Author Archive for Scott C. Idleman

Does Federal Law Actually Preempt Relaxed State Marijuana Laws?

Tuesday, April 9th, 2013
Category: Congress & Congressional Power, Constitutional Law, Criminal Law & Process, Federalism, Public, Speakers at Marquette | 3 Comments »

The Cato Institute’s Ilya Shapiro recently spoke at the Law School concerning the status of relaxed state marijuana laws in light of the federal Controlled Substances Act’s continued prohibition of ... Read more »

The “Feisty” Secretary Clinton—An Object of Media Bias?

Sunday, January 27th, 2013
Category: Feminism, Media & Journalism, Public | 3 Comments »

Regarding the recent Senate committee hearings on the September 2012 attacks that killed four Americans in Benghazi, Libya, several major media outlets described Secretary of State Hillary Clinton as, among ... Read more »

The Emancipation Proclamation—Sesquicentennial Reflections

Wednesday, December 26th, 2012
Category: Civil Rights, Constitutional Law, Legacies of Lincoln, Legal History, President & Executive Branch, Public | No Comments »

January 1, 2013, marks the 150th anniversary of President Lincoln’s final Emancipation Proclamation, which declared the freedom of slaves in rebellious states. The decree was controversial in Lincoln’s time and ... Read more »

This Day in Legal History—Alabama Statehood and a New Era of Slavery Compromises

Friday, December 14th, 2012
Category: Congress & Congressional Power, Constitutional Law, Legal History, Public, Race & Law, U.S. Supreme Court | 2 Comments »

On December 14, 1819, Alabama was admitted to the Union as the twenty-second state. The admission itself was not especially remarkable. Various parts of present-day Alabama had been settled by ... Read more »

Legal Anomalies in Federal Indian Law, Part II—Tribal Jurisdiction Over Non-Indians

Thursday, November 15th, 2012
Category: Criminal Law & Process, Federal Indian Law, Public, U.S. Supreme Court | 1 Comment »

Federal Indian Law—the legal provisions and doctrines governing the respective statuses of, and relations among, the federal, state, and tribal governments—is replete with seeming anomalies when compared to the background ... Read more »

Religious Objections to Autopsies—A Virtual Solution?

Friday, October 26th, 2012
Category: Constitutional Law, Criminal Law & Process, First Amendment, Public, Religion & Law | No Comments »

“[I]n this world,” wrote Benjamin Franklin famously, “nothing can be said to be certain, except death and taxes.” Were we to add a third certainty to the list, it might ... Read more »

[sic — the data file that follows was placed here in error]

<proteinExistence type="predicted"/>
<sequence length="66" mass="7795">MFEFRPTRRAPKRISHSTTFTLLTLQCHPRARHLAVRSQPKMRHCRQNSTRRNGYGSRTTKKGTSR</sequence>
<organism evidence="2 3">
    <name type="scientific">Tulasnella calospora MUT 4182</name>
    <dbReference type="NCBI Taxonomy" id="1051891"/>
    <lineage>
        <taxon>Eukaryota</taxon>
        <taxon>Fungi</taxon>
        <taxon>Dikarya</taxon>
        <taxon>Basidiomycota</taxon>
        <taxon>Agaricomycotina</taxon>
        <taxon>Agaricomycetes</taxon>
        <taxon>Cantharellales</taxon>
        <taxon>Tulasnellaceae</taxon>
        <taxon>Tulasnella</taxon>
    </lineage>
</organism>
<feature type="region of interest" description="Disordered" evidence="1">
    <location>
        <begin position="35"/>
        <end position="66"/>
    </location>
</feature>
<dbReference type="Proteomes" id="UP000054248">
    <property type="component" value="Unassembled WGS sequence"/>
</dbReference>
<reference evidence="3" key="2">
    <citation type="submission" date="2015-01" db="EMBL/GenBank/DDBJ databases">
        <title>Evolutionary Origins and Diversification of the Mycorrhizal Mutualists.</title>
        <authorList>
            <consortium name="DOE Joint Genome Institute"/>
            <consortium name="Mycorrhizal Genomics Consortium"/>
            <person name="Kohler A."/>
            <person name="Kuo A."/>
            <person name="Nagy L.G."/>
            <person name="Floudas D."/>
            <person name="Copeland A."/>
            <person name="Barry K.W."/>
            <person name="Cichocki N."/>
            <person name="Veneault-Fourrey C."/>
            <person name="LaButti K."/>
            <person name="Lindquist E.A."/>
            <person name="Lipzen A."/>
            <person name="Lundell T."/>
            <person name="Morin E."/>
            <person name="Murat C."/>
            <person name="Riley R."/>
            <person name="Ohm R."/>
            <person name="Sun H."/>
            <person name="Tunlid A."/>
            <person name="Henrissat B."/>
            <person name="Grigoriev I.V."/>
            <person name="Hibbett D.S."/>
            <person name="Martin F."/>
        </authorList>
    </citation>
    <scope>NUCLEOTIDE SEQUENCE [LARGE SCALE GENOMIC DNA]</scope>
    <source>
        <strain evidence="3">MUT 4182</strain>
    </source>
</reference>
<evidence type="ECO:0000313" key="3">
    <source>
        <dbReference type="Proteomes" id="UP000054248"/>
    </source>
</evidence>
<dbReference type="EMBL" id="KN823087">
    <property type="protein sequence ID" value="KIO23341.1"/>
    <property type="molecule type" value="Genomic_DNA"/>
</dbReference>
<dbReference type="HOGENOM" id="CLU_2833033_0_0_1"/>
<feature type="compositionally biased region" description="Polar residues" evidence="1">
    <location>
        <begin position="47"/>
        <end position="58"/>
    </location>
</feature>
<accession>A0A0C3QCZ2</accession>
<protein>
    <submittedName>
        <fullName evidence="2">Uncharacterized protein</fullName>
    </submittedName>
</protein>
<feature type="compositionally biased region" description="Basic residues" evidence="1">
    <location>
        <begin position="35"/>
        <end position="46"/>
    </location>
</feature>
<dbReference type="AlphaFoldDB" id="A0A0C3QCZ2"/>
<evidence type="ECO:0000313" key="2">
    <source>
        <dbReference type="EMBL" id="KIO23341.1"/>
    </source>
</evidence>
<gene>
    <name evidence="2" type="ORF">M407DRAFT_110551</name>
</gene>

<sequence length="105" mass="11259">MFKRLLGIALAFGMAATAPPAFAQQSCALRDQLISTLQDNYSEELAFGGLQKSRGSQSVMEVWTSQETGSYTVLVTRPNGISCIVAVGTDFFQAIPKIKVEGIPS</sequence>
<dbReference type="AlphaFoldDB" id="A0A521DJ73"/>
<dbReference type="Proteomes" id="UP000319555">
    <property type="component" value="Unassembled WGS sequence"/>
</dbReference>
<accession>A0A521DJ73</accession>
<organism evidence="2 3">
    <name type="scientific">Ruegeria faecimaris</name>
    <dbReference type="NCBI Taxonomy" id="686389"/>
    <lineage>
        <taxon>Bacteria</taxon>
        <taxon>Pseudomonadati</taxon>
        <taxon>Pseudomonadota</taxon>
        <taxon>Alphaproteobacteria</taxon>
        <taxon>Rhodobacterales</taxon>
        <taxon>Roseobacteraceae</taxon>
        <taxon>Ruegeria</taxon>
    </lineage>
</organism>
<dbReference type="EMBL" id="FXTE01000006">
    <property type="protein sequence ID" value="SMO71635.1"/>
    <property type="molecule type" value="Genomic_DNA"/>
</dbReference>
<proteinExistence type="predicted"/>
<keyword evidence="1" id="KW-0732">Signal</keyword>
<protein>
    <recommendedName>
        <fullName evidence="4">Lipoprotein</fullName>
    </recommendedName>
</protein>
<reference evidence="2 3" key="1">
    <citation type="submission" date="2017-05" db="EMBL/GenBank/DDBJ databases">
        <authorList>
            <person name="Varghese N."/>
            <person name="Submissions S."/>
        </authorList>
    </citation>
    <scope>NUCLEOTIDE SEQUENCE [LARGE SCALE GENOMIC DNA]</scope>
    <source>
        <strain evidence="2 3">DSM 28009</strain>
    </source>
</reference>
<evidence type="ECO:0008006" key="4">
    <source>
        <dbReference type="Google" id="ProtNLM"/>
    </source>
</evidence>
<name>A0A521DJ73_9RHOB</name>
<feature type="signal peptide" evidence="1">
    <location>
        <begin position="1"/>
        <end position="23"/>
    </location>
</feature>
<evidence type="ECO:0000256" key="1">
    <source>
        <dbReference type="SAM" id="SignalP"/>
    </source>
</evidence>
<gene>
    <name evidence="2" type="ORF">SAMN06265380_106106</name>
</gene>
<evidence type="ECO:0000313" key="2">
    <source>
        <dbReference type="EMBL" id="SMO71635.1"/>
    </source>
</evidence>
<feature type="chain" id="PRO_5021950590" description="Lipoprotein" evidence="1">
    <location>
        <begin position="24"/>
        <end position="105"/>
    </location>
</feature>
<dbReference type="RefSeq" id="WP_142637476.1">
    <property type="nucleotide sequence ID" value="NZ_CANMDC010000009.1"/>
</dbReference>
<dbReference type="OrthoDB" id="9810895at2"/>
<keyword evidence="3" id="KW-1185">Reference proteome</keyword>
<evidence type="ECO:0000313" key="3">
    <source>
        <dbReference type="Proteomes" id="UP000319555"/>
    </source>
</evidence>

This Day in Legal History—September 28, 1918

Friday, September 28th, 2012
Category: Legal Ethics, Legal History, Public | 1 Comment »

On September 28, 1918, outside of the French village of Marcoing, British Private Henry Tandley of the 5th Duke of Wellington Regiment came across an escaping wounded German soldier. The ... Read more »

Legal Anomalies in Federal Indian Law, Part I—Equal Protection

Monday, September 24th, 2012
Category: Constitutional Interpretation, Constitutional Law, Federal Indian Law, Public, Race & Law | 3 Comments »

Federal Indian Law—the legal provisions and doctrines governing the respective statuses of, and relations among, the federal, state, and tribal governments—is replete with seeming anomalies when compared to the background ... Read more »

Effective Assistance of Counsel and Tribal Courts—A Different Standard?

Thursday, September 6th, 2012
Category: Constitutional Law, Criminal Law & Process, Federal Indian Law, Public | No Comments »

Virtually none of the U.S. Constitution’s guarantees or prohibitions applies to the actions of Indian tribal governments when those governments are exercising their inherent or retained powers. For this reason, ... Read more »

Restricting Liberty in the Name of Equality

Wednesday, June 6th, 2012
Category: Civil Rights, Constitutional Interpretation, Constitutional Law, First Amendment, Public, Religion & Law | 7 Comments »

Robust equality is a relatively recent part of the American constitutional landscape, rooted in a limited way in the Declaration of Independence and then formally embraced in the Constitution’s 14th ... Read more »

The Civil Jurisdiction of Indian Tribes

Friday, March 9th, 2012
Category: Civil Rights, Congress & Congressional Power, Federal Indian Law, Public | No Comments »

This is the fourth in a series of posts addressing commonly asked questions regarding American Indians, Indian Tribes, and the law. The first post dealt with casinos, taxation, and hunting ... Read more »

The Criminal Jurisdiction of Indian Tribes

Friday, February 24th, 2012
Category: Criminal Law & Process, Federal Indian Law, Federal Law & Legal System, Federalism, Public | 1 Comment »

This is the third in a series of posts addressing commonly asked questions regarding American Indians, Indian Tribes, and the law. The first post dealt with casinos, taxation, and hunting ... Read more »